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In a clinical trial on 20 elderly women, supplementation with the French maritime pine bark extract Pycnogenol improved a number of key skin health markers. The study is published in the journal Skin Pharmacology and Physiology
In a clinical trial on 20 elderly women, supplementation with the French maritime pine bark extract Pycnogenol improved a number of key skin health markers. The study is published in the journal Skin Pharmacology and Physiology.
In the open trial, researchers at the Leibniz Research Institute for Environmental Medicine (Düsseldorf, Germany) assigned women to 75 mg of Pycnogenol for 12 weeks. Researchers measured skin hydration, elasticity and fatigue at baseline, 6 weeks, and 12 weeks. Productin of hyaluronic acid and expression of two collagen-forming genes (Col1A1 and Col1A2) were also measured over the same periods.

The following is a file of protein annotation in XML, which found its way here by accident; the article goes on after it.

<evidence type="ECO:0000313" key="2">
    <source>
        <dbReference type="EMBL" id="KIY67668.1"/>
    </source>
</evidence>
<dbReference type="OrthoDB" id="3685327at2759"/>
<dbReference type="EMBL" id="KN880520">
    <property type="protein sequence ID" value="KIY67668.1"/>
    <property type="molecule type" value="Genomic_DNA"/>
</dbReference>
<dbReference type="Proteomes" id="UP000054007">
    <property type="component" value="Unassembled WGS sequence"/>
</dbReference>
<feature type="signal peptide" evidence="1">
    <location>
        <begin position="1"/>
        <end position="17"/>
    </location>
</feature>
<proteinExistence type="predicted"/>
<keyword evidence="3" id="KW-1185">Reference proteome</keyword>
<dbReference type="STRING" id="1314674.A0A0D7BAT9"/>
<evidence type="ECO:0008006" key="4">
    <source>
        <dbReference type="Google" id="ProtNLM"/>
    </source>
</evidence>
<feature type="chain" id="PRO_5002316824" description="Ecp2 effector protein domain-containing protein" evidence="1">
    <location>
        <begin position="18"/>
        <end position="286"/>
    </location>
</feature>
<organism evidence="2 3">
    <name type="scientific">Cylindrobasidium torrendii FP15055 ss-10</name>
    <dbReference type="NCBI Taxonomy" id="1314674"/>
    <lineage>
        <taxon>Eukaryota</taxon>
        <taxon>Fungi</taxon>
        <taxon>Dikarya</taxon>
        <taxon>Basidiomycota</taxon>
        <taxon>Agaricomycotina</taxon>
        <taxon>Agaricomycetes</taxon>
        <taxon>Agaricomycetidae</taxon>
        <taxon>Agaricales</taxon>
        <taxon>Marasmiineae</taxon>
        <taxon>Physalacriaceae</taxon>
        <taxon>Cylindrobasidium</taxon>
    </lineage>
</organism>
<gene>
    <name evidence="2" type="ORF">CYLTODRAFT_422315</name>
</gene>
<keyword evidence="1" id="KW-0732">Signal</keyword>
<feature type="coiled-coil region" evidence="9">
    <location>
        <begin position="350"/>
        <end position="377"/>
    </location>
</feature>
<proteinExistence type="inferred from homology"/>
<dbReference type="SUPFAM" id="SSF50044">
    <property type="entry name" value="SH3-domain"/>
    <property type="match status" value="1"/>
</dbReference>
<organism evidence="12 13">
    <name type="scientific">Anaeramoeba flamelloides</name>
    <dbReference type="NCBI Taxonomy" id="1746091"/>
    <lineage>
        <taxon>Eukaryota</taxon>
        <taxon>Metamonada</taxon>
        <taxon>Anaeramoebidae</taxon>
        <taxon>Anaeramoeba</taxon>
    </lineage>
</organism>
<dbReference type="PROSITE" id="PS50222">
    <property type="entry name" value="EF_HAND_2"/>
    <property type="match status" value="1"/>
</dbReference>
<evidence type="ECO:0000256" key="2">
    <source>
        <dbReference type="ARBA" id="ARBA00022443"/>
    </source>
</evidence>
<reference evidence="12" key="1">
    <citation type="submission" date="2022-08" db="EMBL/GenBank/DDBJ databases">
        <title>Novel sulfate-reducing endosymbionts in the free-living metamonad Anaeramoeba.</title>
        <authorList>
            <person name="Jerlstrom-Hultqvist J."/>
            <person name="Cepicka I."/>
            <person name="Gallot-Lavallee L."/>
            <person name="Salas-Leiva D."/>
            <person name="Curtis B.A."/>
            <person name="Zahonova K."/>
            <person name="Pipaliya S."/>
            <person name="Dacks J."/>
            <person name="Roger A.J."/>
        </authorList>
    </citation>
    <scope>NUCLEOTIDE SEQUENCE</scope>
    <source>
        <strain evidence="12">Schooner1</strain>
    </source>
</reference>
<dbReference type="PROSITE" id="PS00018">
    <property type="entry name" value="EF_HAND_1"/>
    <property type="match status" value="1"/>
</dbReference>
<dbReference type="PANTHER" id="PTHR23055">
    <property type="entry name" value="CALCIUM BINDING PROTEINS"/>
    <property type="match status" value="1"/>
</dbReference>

Compared to baseline, 12 weeks of supplementation with Pycnogenol resulted in improvements in skin hydration (8%) and skin elasticity (25%), as well as slightly reduced skin fatigue. Collagen-related gene expression also benefited from Pycnogenol, but it was an average increase in hyaluronic acid production by 44% that may be most significant.
“Hyaluronic acid binds large quantities of water in the skin and in other tissues, such as cartilage,” said Pycnogenol supplier Horphag Research (Hoboken, NJ). “An increased amount of hyaluronic acid explains the increased skin hydration, higher elasticity, and overall smoother skin appearance found in women taking Pycnogenol.”
The company claims that Pycnogenol is the only natural supplement to demonstrate this stimulation of hyaluronic acid. The new skin health study adds to what Horphag says is an already extensive collection of positive skin health studies on Pycnogenol.